The higher the mileage, the less diminished value, and vice versa.
Types of Vehicle Damage
Structural damage is the largest contributor to a loss in value. On the other hand, cosmetic repairs such as dents and paint scratches will not contribute to any amount of diminished value.
Were Repairs Up to “Industry Standard”?
Did the repair facility do their best to return the vehicle as close to its pre-accident condition as possible? Did they use original (OEM) parts? If the diminished value on the vehicle is due to poor repairs, it needs to be properly repaired to determine its inherent diminished value.
History of Other Accidents
If your vehicle was involved in a prior accident other than the one you are seeking payment for diminished value on, it will be difficult to argue that the loss in value is due to this particular accident over the prior one.
Unable to Sell or Trade Your Vehicle After Repairs
Most people will only buy the vehicle, or accept it in trade, on the condition that they pay less than they would for a similar undamaged vehicle.
Step 2: Choose the Right Expert
Although in Arizona, you are allowed to testify as to the market value of the vehicle before and after an accident, auto insurers will not accept your testimony as evidence. They will not pay simply because you believe that a particular number is appropriate.
You will need to hire an expert appraiser to determine the pre-loss and post-loss value of your vehicle. The appraiser will write a report on the diminished value of your car.
However, when choosing an appraiser for diminished value, choose wisely. There are many so-called experts whose opinion on diminished value is not worth the paper it is written on.
Most knowledgeable experts will gather documentation such as repair estimates, photographs of the damage, maintenance records, and history of prior accidents, and use that information to familiarize themselves with the vehicle. A good expert will be able to consider all of the factors discussed in step 1 and render an opinion that can be supported with actual market data.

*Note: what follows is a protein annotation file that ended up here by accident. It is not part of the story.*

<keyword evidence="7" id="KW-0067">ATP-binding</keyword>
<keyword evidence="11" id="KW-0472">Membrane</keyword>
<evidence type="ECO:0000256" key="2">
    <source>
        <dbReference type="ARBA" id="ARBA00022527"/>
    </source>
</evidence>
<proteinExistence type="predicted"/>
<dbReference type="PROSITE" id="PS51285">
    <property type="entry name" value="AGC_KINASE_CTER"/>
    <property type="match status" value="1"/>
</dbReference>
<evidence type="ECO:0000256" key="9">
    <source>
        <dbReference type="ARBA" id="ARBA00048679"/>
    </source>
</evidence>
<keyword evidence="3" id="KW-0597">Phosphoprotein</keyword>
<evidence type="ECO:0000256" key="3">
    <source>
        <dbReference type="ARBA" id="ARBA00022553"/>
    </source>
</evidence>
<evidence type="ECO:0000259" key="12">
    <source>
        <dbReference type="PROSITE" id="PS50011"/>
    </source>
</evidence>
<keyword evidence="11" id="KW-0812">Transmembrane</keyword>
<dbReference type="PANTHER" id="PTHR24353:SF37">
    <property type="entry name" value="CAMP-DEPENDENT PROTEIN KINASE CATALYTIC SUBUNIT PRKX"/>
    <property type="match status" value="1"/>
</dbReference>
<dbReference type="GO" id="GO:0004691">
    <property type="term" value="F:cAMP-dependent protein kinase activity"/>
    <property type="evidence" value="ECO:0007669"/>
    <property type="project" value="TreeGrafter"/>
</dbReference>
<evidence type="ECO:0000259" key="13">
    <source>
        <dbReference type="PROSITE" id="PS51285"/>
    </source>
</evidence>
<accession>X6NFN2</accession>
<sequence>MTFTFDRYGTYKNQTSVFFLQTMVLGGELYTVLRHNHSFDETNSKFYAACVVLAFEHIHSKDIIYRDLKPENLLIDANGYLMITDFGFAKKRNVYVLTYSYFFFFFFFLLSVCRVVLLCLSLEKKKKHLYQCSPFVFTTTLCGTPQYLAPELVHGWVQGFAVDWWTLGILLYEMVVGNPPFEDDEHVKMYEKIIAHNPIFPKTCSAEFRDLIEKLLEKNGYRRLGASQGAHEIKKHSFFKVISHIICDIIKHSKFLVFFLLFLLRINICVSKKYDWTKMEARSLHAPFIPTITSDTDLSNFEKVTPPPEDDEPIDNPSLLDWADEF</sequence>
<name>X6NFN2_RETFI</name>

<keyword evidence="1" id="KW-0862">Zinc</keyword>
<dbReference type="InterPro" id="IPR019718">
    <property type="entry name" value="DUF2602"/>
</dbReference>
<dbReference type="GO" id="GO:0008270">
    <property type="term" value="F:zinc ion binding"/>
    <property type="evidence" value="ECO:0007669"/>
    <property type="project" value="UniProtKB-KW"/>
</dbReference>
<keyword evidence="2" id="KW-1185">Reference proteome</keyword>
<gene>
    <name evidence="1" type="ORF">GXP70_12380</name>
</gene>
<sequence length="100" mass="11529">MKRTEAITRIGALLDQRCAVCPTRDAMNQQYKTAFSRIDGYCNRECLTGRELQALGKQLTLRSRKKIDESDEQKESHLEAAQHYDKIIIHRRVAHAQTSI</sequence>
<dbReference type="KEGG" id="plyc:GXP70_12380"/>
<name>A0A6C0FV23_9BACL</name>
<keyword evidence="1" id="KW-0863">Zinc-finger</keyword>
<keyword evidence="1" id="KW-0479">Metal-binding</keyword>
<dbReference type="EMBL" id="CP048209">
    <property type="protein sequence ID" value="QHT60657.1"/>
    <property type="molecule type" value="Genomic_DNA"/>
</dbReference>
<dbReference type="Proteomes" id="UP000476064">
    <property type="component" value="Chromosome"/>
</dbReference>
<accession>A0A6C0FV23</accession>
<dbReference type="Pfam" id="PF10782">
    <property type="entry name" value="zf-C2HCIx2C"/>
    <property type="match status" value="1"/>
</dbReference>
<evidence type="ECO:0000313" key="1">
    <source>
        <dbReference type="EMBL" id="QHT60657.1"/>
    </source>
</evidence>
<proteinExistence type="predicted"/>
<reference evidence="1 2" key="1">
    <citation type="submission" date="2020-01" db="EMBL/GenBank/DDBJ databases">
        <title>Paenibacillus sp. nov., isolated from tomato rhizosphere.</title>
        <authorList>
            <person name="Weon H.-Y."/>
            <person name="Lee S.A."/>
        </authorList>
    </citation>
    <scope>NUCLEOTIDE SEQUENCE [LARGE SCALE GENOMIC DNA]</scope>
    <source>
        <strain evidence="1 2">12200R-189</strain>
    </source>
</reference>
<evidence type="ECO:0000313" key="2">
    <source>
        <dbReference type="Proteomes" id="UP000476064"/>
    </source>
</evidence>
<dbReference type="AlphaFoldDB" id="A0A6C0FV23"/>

If you retain a local expert, they can do an inspection if there is some question as to whether the repair quality was up to industry standard. Although inspections are not necessary, it is a good idea to hire someone willing to inspect if necessary.
Step 3: Seek the Advice of an Experienced Diminished Value Attorney
Most insurance companies despise diminished value claims. They will argue that the loss is speculative and unrealized. Never try to negotiate your own diminished value claim, or retain an appraiser, without at least consulting a diminished value attorney first.
Consulting an attorney doesn’t necessarily mean you have to hire them. Many attorneys offer free consultations. If they don’t think you need a lawyer, they will say so.
Hiring the wrong expert appraiser can hurt your chances of getting compensated for diminished value. Being familiar with the experts hired by the insurance industry, and knowing how to counter their arguments, an experienced attorney will know who to retain and who to avoid.
Many attorneys do not have any experience in handling diminished value claims. Very few actually file a lawsuit to recover the damage. If an attorney has not handled diminished value claims and has neither arbitrated nor tried one in court, you should find another one.
Most diminished value attorneys, like those at Thompson Law Firm, work on a contingency basis. You do not need to pay until you get your diminished value claim is settled. Then, a percentage of the settlement goes to your attorney and you keep the rest.